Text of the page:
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By Leah Nott

With more than 50 miles of trails accessed from downtown, Durango prides itself on creating a common ground for mountain bikers of all abilities. From toddlers on pushbikes to adult beginners to race-winning pros like Sepp Kuss, winner of the 2023 Vuelta a España, cycling has a solid place in the heart of the community.

Besides the thrills it provides, cycling aficionados also tout the friendships built and passions grown along the way. Those friendships and passions are where Durango Devo comes in.

“Of course, riding bikes is super fun, but riding bikes with your friends is more fun,” said Levi Kurlander, Devo’s executive director. “Almost all of my closest and longest-lasting friendships have come from Devo.”

Kurlander explained Devo is a bike club for all age groups, from tikes on Strider bikes to adults looking to improve their skills. Students learn from seasoned mountain bike coaches and apply those skills on Durango trails with teammates of similar ages. Classes meet in spring, summer, and fall.

“My number one focus is safety,” said Devo alumni and coach Shane Ellis. “Safety, then fun, and then becoming a better cyclist. We always ride through town in a group to get to the trails. It’s good to teach the kids how to navigate the streets. I always tell my groups this will teach them independence. It gives the kids a sense of freedom and teaches them how to do it safely and in a group.”

Devo’s mission is to create a lifelong love for cycling in a safe and constructive way. Founded in 2006 by Sarah Tescher and Chad Cheeney, Devo is the first bike development program of its kind and has become a prominent part of Durango’s cycling culture. The founders continue to play active roles in the non-profit organization, showcasing their enthusiastic dedication to cycling.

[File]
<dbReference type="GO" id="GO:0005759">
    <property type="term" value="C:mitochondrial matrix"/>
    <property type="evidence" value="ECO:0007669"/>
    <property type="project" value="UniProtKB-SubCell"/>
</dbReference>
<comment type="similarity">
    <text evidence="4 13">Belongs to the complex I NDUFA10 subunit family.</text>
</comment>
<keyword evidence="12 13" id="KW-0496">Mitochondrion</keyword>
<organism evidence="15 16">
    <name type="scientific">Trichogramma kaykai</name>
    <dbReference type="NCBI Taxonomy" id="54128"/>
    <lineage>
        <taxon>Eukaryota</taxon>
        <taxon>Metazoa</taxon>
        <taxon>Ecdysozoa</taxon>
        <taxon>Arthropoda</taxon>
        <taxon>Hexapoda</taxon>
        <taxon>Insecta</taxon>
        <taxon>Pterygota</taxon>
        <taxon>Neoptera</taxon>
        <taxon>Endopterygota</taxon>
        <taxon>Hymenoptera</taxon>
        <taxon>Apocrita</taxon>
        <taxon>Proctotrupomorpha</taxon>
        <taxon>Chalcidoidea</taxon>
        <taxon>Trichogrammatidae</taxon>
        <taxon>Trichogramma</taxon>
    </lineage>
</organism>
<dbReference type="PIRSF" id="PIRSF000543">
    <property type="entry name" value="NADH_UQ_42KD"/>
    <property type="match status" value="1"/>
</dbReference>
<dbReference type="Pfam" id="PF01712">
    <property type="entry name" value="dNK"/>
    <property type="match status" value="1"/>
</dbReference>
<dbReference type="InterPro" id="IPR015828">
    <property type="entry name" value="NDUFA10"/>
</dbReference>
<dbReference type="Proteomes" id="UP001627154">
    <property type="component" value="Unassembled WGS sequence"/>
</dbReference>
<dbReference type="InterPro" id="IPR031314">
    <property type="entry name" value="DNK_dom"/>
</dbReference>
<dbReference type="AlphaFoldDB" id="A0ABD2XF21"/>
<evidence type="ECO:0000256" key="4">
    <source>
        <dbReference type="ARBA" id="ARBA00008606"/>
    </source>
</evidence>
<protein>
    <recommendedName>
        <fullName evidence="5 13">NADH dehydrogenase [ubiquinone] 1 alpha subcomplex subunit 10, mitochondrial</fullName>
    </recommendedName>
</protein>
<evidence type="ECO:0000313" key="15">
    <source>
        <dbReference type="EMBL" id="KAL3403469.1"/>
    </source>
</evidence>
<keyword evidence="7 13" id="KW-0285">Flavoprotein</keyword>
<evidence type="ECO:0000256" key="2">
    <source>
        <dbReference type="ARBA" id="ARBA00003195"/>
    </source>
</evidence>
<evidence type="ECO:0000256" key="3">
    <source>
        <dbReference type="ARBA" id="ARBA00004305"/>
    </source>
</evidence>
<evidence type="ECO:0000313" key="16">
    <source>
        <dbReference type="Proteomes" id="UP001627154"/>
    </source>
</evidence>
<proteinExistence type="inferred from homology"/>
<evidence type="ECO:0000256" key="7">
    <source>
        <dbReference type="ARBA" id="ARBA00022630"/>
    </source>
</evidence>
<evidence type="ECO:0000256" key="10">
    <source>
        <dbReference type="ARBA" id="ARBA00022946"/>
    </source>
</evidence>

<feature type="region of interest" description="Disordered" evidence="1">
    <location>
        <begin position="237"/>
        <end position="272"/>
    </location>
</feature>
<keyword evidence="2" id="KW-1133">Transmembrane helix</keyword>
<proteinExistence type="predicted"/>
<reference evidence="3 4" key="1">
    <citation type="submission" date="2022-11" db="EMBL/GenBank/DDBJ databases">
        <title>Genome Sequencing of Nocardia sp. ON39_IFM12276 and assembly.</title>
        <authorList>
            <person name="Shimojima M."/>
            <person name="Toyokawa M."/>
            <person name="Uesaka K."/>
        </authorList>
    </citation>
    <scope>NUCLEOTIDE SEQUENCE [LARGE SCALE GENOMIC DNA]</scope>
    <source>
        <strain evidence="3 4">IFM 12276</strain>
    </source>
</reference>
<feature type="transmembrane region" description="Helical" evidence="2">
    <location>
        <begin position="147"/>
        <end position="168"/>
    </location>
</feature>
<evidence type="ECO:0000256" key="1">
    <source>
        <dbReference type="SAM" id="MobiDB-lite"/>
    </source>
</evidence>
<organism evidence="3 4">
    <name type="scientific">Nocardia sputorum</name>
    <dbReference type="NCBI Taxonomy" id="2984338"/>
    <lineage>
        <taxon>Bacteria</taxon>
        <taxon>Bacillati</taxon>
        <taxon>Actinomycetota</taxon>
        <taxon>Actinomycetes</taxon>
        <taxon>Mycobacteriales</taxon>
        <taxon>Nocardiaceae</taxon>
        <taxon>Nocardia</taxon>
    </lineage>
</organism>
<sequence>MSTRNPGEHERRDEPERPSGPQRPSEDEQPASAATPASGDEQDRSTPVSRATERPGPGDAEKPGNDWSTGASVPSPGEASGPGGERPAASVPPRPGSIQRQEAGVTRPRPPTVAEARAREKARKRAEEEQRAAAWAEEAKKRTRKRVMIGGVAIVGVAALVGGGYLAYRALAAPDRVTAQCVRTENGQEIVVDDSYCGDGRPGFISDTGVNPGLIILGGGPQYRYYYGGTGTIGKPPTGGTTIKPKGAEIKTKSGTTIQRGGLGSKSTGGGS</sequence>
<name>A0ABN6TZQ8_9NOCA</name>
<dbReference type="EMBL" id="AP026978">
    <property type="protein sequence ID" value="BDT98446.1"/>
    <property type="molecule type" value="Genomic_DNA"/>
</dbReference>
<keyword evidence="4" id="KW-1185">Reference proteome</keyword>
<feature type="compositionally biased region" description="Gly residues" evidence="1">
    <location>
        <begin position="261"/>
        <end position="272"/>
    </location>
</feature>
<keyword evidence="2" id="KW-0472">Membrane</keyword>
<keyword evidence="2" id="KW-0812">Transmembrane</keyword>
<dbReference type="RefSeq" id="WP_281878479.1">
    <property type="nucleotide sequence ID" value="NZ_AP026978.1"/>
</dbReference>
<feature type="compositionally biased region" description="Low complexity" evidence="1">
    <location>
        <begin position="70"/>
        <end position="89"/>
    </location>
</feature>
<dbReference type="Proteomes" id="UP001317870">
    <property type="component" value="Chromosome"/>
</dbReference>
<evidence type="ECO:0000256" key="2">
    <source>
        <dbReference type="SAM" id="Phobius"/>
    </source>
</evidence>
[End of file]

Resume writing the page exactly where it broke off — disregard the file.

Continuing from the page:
While its foundations lie in pursuing fun and growing excitement around the sport, many former students have evolved into world and national champions, like Olympians Howard Grotts and Christopher Blevins. Most recently, Durango local and former “Devo kid” Sepp Kuss brought home the victory of La Vuelta a España. Kurlander noted that Sepp wasn’t always driven to race, but Devo gave him a lifelong passion for biking, which turned into a drive to excel.

“I think everyone comes to it with their own goals and reasons,” Kurlander said of Devo and biking. “Making high-performing athletes is never the objective that we’re working toward. It usually happens as a side effect of kids having a fun time.”

For Kurlander, Devo’s influence extended into his collegiate and professional cycling pursuits. The bonds formed through Devo played a pivotal role in shaping Kurlander’s cycling journey, leading him to competitive endeavors and a drive to share the joys of the sport. Engaging in mountain and road bike racing, his stoke for cycling deepened over the years, becoming a central aspect of his identity.

Reflecting on the impact of Devo in the lives of students and coaches alike, it’s clear the program’s influence extends beyond the realm of sports, shaping individuals into devoted cyclists who form a profoundly committed community. Mountain biking is an expensive sport to step into. Fortunately, youth interested in Devo can access registration and find gear assistance from various resources. The Devo Scholarship Fund helps families with registration fees, bikes, and equipment. Scholarships are awarded based on financial need and Devo’s focus on promoting diversity within the program.

Kurlander explained that the goal is to ensure financial constraints do not hinder any rider from participating in outdoor activities. Funding for the scholarship program ensures that most applicants who meet the financial criteria will receive support. Last year, participants received more than $24,000 in Devo scholarships, and the organization plans to increase support in the future.

Devo has pioneered an age-based, team-oriented cycling model for children, and the concept has since spread across Colorado, inspiring similar programs in states nationwide. Devo emphasizes the significance of building a community around cycling which fosters a love for the sport that transcends competitive ambitions, encouraging individuals to embrace cycling as a lifestyle. While the thrill of riding bikes is undeniable, the camaraderie of riding with friends elevates the experience and shapes social circles for years to come.

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